GNS Healthcare is developing in silico patients from real world and clinical data to reveal the complex system of interactions underlying disease progression and drug response. The technology is designed to simulate drug response at the individual patient level to precisely match therapeutics to patients and rapidly discover key insights across drug discovery, clinical development, commercialization and payer markets.

Investors taking notice

The increasing influence AI is having on drug research has attracted the attention of investors who are watching public companies that are utilizing advanced computer resources to aid their research and development. As a result, the BioWorld Artificial Intelligence price-weighted index, which includes biopharmaceutical companies, medical devices and health care services companies, has climbed in value and is currently up almost 12% year-to-date. (See BioWorld Artificial Intelligence index, below.)

Biopharmaceutical company Bioxcel Therapeutics Inc., of New Haven, Conn., is utilizing AI to identify improved therapies in neuroscience and immuno-oncology. Its shares (NASDAQ:BTAI) have been on a tear so far this year, gaining a whopping 302%. Significant clinical progress in its product pipeline has certainly helped the valuation of the company’s shares.

In May, Bioxcel reported it had reached full enrollment of its pivotal phase III Serenity trials evaluating BXCL-501 for the acute treatment of agitation in patients with schizophrenia and bipolar disorder. The company said it expects to report top-line data from both trials next month.

The achievement was lauded by Wainwright analyst Raghuram Selvaraju, who wrote in a report, “We feel that the attainment of this key milestone despite the emergence of the COVID-19 pandemic and the restrictions being imposed by regulators on many clinical studies constitutes an impressive achievement and bodes well for the timeline of the Tranquility phase II trial of BXCL-501 for acute agitation in patients with Alzheimer's disease.”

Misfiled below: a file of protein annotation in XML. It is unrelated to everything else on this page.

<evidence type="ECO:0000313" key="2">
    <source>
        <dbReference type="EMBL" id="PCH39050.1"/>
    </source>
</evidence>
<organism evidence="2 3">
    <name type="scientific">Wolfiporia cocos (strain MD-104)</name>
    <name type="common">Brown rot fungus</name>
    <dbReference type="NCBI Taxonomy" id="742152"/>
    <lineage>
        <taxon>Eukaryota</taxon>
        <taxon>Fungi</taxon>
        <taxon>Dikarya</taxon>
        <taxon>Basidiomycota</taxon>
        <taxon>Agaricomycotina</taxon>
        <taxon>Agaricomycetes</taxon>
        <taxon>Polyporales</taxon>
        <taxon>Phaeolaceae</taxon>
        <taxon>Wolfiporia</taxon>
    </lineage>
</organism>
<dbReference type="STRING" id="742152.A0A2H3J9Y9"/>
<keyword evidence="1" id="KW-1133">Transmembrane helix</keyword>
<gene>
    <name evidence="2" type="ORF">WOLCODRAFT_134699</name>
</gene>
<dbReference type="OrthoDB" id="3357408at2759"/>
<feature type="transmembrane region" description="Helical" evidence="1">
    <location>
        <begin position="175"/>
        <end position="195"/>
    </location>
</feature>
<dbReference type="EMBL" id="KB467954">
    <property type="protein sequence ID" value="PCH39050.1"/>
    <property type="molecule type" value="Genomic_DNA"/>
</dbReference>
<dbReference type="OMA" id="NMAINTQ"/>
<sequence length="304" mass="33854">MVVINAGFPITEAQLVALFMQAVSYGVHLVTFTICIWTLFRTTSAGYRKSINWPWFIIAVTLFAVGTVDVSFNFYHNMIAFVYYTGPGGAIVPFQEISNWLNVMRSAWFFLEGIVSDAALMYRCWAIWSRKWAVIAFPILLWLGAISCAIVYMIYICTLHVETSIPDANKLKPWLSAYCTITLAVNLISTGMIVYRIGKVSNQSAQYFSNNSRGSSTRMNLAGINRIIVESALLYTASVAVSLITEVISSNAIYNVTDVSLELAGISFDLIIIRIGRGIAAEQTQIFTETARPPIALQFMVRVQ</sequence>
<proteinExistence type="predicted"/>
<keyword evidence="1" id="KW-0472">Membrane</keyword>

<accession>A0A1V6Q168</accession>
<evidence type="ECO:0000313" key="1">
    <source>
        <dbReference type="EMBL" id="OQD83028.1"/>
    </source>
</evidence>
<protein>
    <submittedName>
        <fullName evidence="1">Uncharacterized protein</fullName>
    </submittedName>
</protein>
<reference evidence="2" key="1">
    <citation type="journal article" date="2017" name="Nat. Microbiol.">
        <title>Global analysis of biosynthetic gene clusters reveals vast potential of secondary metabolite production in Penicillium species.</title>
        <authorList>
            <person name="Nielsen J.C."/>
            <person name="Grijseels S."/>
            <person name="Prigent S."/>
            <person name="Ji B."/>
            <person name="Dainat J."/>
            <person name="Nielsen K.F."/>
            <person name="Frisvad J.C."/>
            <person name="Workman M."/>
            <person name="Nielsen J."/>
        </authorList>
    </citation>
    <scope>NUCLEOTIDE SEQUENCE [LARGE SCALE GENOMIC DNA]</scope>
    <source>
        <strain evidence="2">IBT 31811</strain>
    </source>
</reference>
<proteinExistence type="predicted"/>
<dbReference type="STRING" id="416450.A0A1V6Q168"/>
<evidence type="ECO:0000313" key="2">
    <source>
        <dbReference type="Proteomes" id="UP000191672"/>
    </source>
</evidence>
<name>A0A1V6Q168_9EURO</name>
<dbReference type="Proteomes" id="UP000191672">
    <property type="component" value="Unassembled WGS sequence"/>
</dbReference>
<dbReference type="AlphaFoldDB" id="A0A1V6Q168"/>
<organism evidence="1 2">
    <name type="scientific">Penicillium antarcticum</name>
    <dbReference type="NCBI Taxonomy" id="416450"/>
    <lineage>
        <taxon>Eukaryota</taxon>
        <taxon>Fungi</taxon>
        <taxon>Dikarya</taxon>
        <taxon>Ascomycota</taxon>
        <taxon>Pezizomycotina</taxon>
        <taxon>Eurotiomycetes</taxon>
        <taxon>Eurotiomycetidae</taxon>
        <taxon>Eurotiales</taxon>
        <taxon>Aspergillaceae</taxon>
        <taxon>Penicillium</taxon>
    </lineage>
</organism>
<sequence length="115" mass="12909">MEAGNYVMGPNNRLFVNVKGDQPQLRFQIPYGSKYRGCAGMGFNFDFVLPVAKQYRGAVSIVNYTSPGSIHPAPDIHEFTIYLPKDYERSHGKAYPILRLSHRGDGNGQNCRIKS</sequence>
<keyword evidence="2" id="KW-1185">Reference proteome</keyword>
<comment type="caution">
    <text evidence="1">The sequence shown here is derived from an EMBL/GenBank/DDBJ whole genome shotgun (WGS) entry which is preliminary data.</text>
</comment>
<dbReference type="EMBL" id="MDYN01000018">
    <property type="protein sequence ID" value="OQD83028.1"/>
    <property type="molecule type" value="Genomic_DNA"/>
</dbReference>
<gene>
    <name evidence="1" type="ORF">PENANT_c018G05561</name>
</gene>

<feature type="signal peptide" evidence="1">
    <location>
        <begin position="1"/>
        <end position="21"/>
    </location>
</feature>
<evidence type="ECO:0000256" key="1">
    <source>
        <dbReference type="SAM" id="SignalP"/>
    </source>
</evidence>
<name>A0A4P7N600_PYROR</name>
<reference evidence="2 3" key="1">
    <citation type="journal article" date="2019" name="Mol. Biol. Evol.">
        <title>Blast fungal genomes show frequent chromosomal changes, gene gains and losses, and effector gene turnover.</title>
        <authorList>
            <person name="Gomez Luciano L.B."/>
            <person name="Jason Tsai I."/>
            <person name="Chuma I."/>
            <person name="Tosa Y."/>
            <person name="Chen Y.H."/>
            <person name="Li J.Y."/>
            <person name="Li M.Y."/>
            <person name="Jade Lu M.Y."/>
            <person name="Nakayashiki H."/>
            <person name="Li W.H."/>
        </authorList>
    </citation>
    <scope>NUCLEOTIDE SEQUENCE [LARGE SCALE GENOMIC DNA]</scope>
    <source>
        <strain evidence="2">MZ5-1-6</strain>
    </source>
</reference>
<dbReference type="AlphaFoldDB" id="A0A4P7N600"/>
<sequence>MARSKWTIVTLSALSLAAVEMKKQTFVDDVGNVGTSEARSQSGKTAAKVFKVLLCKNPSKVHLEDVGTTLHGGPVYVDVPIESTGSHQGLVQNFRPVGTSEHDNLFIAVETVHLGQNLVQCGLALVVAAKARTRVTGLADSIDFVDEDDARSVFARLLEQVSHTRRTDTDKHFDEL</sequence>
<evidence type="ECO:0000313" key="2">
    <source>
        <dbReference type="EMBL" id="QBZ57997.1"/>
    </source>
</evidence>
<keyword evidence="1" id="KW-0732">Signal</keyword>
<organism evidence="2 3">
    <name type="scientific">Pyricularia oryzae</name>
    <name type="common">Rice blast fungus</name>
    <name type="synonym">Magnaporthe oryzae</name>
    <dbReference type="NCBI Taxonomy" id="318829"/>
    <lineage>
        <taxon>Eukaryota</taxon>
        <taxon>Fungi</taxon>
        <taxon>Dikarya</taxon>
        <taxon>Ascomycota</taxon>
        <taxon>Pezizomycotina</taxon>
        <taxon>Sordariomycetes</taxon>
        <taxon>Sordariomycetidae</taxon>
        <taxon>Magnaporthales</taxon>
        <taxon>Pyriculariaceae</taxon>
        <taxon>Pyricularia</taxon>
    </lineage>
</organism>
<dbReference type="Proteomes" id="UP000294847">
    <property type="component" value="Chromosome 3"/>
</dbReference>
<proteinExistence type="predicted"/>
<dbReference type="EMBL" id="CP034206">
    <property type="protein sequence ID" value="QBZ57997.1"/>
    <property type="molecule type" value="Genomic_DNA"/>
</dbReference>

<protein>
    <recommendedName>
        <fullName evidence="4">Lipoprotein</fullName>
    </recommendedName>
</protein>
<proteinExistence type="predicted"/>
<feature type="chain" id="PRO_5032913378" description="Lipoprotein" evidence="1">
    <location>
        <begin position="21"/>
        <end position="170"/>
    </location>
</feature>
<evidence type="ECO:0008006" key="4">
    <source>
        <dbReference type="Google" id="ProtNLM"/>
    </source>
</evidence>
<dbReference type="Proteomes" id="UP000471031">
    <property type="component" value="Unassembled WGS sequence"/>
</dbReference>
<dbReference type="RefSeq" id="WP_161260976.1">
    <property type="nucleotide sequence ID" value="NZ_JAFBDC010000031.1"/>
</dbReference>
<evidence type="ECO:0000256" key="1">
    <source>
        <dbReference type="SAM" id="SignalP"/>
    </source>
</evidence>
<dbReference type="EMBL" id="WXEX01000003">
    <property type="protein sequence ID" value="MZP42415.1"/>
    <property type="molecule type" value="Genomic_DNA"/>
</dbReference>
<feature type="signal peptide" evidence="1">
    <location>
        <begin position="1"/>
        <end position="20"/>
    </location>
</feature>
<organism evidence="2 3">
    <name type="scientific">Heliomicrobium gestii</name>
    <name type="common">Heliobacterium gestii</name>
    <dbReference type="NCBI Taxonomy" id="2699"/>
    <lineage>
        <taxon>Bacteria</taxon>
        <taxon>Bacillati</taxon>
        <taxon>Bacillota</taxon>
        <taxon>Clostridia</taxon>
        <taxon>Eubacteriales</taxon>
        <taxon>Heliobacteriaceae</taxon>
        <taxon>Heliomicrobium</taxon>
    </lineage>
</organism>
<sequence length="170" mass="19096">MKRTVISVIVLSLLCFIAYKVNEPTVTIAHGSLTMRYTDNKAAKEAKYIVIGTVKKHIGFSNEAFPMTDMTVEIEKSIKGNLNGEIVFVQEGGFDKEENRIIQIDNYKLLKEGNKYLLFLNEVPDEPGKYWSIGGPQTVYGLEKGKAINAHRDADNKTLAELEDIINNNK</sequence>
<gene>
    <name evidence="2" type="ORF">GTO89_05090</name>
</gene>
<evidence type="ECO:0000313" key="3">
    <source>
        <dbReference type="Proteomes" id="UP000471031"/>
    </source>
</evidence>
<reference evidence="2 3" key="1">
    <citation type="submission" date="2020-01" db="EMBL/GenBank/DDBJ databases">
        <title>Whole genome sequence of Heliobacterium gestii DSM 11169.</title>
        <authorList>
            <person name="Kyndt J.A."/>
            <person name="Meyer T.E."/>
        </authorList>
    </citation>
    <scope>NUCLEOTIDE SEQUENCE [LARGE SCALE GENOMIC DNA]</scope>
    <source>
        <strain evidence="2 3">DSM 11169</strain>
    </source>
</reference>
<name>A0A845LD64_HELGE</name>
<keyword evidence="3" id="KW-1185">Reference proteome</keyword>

This month, the company announced that the first patient had been enrolled in the phase Ib/II Release trial of BXCL-501, a sublingual thin-film formulation of dexmedetomidine, for the treatment of opioid withdrawal symptoms.

Group member Simulations Plus has seen its shares almost double year to date. Recently, it announced that it had received a new grant award from the FDA for up to $400,000 over three years, to develop physiologically based pharmacokinetics/pharmacodynamics (PBPK/PD) approaches to support interspecies translation for ocular drug delivery in Gastroplus, a mechanistically based simulation software package that simulates intravenous, oral, oral cavity, ocular, inhalation, dermal, subcutaneous and intramuscular absorption, biopharmaceutics, pharmacokinetics, and pharmacodynamics in humans and animals.

The PBPK/PD modeling strategies for ophthalmic drug products will inform regulatory decision-making, the company explained.

Under the cooperative agreement, FDA scientific and program staff will assist and participate in project activities in a partnership role with several leading pharmaceutical and generic drug companies.